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Testimony for Cable Ascertainment

Below is my testimony to the Amherst Select Board during the cable ascertainment hearing.

Madame Selectboard Chair, I come before you as a resident of Amherst, a cable subscriber, and a parent -- but also as the President of the Board of Amherst Media, our local public-access television station.

I moved to Amherst in '98 and I chose to live here at least in part because, unlike a number of the surrounding communities, cable service was available here. And, although internet service was not yet available, Amherst was on the list to receive it soon.

I subscribed to the cable service upon arriving and since then, I've interacted with the provider only a handful of times. Most recently, we were required by Comcast to replace our cable modem and, in order to return the old router, I visited the Comcast office in Amherst where a customer-service representative helped me promptly and efficiently.

Where he was unable to help me, however, was trying to navigate the differences between the various Xfinity packages. It's very unhelpful for the services to be bundled in complex packages and almost all of the public materials about the packages are what I might charitably term "sales brochures". They seem designed to obfuscate whether less expensive options would actually provide what you want.

Those issues speak to my experiences as a Comcast customer. But I would also like take a moment to speak as the President of Amherst Media.

Amherst Media was founded 40 years ago — one of the very first public-access television stations. Public-access was established by Congress to make communications technologies accessible to the public — so that cable television was not just outside entities reaching down into communities, but instead enabled members of the community to leverage these tools to reach their neighbors, to organize, and to take action. Although the legislation has changed several times, it still empowers communities to set up cable channels for Public, Educational, and Government access to serve local needs. Amherst has chosen to implement all three and we have many community members who take advantage of our resources.

In addition, we have an outstanding staff led by a visionary Executive Director who enable community members to leverage our resources most effectively. They help add polish and professionalism so that even amateurs can create projects that have high production values.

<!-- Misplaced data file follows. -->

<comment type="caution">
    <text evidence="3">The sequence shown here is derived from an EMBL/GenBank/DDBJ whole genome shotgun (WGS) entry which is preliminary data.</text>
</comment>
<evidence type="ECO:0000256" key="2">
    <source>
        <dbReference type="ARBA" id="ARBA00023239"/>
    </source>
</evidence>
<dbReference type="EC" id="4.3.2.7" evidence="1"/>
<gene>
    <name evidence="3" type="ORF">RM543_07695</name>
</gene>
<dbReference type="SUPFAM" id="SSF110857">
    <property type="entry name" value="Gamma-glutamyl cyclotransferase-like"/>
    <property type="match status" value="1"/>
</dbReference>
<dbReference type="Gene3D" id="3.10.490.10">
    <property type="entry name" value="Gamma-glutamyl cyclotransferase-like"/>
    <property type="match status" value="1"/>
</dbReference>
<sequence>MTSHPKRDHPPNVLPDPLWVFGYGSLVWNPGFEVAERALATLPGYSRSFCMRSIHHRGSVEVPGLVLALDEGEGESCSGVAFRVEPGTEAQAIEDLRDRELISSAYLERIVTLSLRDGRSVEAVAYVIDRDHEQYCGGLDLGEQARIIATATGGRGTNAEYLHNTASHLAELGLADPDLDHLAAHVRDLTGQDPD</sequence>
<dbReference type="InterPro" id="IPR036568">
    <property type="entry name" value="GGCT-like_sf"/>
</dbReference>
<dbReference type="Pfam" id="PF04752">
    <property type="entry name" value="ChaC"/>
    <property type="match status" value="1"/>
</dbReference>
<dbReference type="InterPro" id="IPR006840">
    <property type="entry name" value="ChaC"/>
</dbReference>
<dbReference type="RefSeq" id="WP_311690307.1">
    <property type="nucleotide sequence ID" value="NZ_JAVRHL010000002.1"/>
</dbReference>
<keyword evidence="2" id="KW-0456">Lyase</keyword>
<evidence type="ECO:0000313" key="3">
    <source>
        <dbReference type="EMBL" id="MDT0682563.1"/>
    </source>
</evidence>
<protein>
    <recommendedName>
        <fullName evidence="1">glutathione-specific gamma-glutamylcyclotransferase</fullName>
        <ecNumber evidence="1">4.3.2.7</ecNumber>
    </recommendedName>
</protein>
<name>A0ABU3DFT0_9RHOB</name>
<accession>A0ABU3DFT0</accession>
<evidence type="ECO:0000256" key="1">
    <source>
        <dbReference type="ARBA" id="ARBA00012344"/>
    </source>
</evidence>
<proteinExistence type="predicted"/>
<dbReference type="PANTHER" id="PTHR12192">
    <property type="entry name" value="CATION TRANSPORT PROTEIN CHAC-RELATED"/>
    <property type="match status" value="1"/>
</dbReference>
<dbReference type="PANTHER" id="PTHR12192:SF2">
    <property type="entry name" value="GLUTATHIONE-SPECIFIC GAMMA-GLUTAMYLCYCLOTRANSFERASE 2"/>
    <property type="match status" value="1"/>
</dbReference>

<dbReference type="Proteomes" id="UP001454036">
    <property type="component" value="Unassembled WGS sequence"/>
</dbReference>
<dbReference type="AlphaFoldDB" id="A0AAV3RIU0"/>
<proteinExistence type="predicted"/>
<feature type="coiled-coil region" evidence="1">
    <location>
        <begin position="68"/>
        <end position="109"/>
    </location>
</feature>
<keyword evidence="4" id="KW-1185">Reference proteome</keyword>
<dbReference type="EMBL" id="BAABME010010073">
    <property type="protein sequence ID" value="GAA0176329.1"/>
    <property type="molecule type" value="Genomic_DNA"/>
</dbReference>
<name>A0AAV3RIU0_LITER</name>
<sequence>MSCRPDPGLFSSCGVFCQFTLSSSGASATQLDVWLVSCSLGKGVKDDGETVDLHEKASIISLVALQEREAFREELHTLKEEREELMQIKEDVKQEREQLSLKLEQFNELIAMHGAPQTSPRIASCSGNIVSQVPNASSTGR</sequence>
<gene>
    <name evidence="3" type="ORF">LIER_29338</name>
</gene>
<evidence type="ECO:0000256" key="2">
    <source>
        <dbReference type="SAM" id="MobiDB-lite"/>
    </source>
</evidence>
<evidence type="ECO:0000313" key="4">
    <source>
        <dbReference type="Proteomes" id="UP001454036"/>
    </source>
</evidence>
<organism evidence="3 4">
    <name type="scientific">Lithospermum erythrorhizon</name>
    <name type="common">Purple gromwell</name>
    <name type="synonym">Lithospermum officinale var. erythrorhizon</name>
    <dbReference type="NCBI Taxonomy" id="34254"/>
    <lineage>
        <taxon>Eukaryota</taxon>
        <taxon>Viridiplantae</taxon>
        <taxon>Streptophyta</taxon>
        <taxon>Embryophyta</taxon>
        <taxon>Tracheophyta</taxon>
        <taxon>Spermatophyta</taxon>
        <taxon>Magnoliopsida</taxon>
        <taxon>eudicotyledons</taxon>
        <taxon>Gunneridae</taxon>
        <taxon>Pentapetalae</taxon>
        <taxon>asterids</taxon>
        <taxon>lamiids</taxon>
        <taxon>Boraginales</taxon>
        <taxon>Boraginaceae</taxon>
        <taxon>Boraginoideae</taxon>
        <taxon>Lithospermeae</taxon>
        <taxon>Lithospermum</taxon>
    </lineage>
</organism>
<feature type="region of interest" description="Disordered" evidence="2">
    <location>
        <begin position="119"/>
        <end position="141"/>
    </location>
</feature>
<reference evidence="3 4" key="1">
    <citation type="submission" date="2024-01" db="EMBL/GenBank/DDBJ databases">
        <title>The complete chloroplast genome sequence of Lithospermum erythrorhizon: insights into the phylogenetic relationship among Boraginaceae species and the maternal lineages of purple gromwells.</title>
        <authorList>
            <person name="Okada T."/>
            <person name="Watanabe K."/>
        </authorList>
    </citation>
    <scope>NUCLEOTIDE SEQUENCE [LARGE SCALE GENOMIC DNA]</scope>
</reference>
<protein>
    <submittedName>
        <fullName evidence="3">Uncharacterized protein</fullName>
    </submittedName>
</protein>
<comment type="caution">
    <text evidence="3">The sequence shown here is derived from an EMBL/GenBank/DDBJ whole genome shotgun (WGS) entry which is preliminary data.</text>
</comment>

My older son was one of a group of high school students who created a television series called "Student News". They started after one of them wrote an article that their school newspaper refused to publish. Amherst Media provided a conduit for the free expression of their ideas. They also did a sketch comedy series and several short movies using Amherst Media equipment. For their work, they were awarded the Jean Haggerty Community Service Award.

My younger son is currently volunteering as one of the many members and interns active at Amherst Media. Many of the students who intern are studying film, journalism, or communications at one of the Five Colleges. Others simply are interested in learning video production for their own projects.

Community groups also take advantage of Amherst Media: the Rotary for their fundraising telethon; the Chamber to build video shorts about local businesses; the Youth Action Coalition to engage young people in digital story-telling projects; And our new Maker community, Makers at Amherst Media, is a town-gown community group that aims to help young people learn how they can use new technology in innovative ways — and to share their experiences. The list goes on and on…

As President, though, I didn't really "feel the love" for Amherst Media until I attended a luncheon for the League of Women Voters. Many people, especially the elderly, participate in town government primarily by watching meetings, either live or recorded, via Amherst Media.

Amherst Media has a long list of improvements that the community has requested. We would love for our programming to visible in the channel guide and available via Video on Demand. We would love to carry live HD broadcasts from more locations in town. I know that our Executive Director will speak to these issues in more detail and is eager for the completion of the next franchise agreement to enable Amherst Media to meet some of these pent-up needs.

Amherst Media is also facing a number of challenges: we are being pushed to vacate our current location and the move will require rebuilding our studios, offices, and technical infrastructure. The network that enables us to broadcast live video is failing and needs to be replaced. Again, the list goes on and on…

I joined the board and agreed to serve as President in large measure to give back for the wonderful experiences my children have had at Amherst Media. I'm proud to represent Amherst Media and look forward to working with Comcast to meet our community's needs.